Then Senator Zell Miller, his face contorted with anger, recited a litany of weapons systems that he said Senator Kerry had opposed. What he failed to say was that most of these military cuts were recommended by a Secretary of Defense named Richard Cheney in the first Bush Administration! The last time I looked, the Ten Commandments still included an injunction against bearing false witness.


Yes, other campaigns bend the truth but these tactics go beyond just bending, they assassinate character and suggest traitorous behavior. When that is combined with the fact that this party does this while proclaiming itself the party of religion, cultural values and faith-based initiatives is the final straw for me. I experience the religious right as a deeply racist enterprise that seeks to hide its intolerance under the rhetoric of super patriotism and "family values." For those who think that this is too strong a charge or too out of bounds politically, I invite you to look at the record.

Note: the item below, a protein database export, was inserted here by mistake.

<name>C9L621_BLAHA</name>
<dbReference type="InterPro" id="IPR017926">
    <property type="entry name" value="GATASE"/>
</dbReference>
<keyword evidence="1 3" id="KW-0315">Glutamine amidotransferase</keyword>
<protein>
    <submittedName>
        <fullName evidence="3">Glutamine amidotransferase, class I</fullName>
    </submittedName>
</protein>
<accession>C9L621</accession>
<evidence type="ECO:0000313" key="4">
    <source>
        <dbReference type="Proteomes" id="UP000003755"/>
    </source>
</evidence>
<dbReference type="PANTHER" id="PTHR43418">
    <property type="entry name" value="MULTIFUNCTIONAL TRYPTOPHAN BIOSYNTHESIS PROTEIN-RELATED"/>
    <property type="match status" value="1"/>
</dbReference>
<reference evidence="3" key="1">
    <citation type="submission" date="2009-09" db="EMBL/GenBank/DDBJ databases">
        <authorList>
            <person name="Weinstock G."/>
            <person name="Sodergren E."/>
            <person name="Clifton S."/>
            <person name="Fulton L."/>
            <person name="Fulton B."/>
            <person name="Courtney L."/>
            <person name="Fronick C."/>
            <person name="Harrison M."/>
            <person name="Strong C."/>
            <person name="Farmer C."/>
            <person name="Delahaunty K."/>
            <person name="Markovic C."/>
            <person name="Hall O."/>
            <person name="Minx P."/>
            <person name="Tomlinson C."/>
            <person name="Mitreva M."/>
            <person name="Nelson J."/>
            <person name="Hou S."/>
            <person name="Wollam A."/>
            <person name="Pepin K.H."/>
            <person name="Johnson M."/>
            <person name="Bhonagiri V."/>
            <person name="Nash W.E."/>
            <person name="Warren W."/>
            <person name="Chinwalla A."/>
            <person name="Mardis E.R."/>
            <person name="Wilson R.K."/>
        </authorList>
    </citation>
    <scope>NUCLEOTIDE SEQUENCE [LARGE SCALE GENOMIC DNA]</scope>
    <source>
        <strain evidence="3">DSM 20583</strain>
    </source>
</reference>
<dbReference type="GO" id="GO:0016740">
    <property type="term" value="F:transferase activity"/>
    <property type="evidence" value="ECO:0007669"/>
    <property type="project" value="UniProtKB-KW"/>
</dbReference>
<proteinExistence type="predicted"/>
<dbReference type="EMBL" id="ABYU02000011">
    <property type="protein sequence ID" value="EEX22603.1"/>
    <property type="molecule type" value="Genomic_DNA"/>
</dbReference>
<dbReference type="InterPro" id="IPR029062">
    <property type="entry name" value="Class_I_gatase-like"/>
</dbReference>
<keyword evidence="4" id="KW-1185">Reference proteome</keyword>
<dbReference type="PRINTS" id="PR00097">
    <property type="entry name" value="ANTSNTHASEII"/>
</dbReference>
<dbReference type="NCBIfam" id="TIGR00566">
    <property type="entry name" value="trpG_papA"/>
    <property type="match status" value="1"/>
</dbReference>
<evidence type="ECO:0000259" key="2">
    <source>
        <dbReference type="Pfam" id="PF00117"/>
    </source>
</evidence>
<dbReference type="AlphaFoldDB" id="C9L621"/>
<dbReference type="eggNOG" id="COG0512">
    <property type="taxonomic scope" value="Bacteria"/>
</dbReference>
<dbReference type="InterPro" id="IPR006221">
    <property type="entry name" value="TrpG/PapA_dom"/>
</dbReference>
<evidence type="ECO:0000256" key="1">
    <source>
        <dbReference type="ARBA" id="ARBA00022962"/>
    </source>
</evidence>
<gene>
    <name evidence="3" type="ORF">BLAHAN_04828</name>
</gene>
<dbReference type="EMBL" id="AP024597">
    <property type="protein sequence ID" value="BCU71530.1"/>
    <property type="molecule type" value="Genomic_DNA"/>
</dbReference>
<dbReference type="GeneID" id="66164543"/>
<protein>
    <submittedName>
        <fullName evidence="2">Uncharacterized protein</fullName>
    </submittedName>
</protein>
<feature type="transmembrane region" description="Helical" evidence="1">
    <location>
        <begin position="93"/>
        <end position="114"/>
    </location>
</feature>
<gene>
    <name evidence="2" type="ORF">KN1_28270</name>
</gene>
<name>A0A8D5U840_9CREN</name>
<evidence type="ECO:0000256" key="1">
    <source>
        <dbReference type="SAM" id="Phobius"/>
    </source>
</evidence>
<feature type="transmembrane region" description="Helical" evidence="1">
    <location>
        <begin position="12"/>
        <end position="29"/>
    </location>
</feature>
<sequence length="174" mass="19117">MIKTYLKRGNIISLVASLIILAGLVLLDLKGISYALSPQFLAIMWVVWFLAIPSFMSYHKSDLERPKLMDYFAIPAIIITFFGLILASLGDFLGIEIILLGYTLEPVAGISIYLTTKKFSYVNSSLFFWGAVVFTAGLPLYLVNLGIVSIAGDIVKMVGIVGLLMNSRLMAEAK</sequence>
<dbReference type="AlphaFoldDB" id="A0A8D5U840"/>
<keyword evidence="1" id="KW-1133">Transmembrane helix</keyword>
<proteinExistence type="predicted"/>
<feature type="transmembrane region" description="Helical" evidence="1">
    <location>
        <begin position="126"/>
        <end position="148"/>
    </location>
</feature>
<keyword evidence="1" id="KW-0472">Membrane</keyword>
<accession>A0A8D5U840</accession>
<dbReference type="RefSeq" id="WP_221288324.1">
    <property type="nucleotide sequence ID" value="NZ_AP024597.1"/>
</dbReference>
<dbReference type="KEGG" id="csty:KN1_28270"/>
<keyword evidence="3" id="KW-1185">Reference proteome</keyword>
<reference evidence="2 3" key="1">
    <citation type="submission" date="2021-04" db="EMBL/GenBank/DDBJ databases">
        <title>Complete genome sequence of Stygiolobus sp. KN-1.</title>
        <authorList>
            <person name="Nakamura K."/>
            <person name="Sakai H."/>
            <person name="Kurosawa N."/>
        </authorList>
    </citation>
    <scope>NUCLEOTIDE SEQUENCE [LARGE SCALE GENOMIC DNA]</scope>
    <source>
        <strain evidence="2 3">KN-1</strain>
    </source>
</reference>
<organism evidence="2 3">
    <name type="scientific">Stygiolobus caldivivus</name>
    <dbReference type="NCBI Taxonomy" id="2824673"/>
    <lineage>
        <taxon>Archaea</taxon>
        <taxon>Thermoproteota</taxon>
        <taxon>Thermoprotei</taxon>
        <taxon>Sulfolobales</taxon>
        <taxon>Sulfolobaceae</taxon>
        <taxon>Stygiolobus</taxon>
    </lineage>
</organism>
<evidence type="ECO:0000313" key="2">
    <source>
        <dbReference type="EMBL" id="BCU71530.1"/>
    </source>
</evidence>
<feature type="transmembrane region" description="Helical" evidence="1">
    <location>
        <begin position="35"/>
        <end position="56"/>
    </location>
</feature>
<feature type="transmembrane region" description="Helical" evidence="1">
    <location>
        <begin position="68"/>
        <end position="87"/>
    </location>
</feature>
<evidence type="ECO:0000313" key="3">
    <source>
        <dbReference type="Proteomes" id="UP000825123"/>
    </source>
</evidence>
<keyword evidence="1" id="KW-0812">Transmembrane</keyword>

It was George H. W. Bush who gave us Clarence Thomas on the Supreme Court, calling him "the most qualified person in America." Thomas replaced Thurgood Marshall, who had been the legal hero to black Americans during the struggle over segregation. Clarence Thomas, the opponent of every governmental program that made his own life possible, is today an embarrassment to blacks in America. To appoint a black man to do the racist work against black people is demonic.


Consistent with that pattern, this administration entered an amicus brief against the University of Michigan's Law School because in the quest for a

representative student body that Law School used race as one factor in determining admissions. The strange 'Orwellian' rhetoric again was deceiving. "We want America to be a nation where race is not counted for

anything and all are to be judged on merit alone." Those are fair sounding

words until one factors in centuries of slavery and segregation, or the quality of public education in urban America which just happens to be predominantly black. Next one cannot help noticing the concerted Republican effort to limit black suffrage in many states like Florida where it has been most overt, and to deny the power of the ballot to all the citizens of Washington, D.C. Does anyone doubt that the people of Washington have no vote for any other reason than that they are overwhelmingly black?


Only when I touched these wells of resentment, did I discover how deeply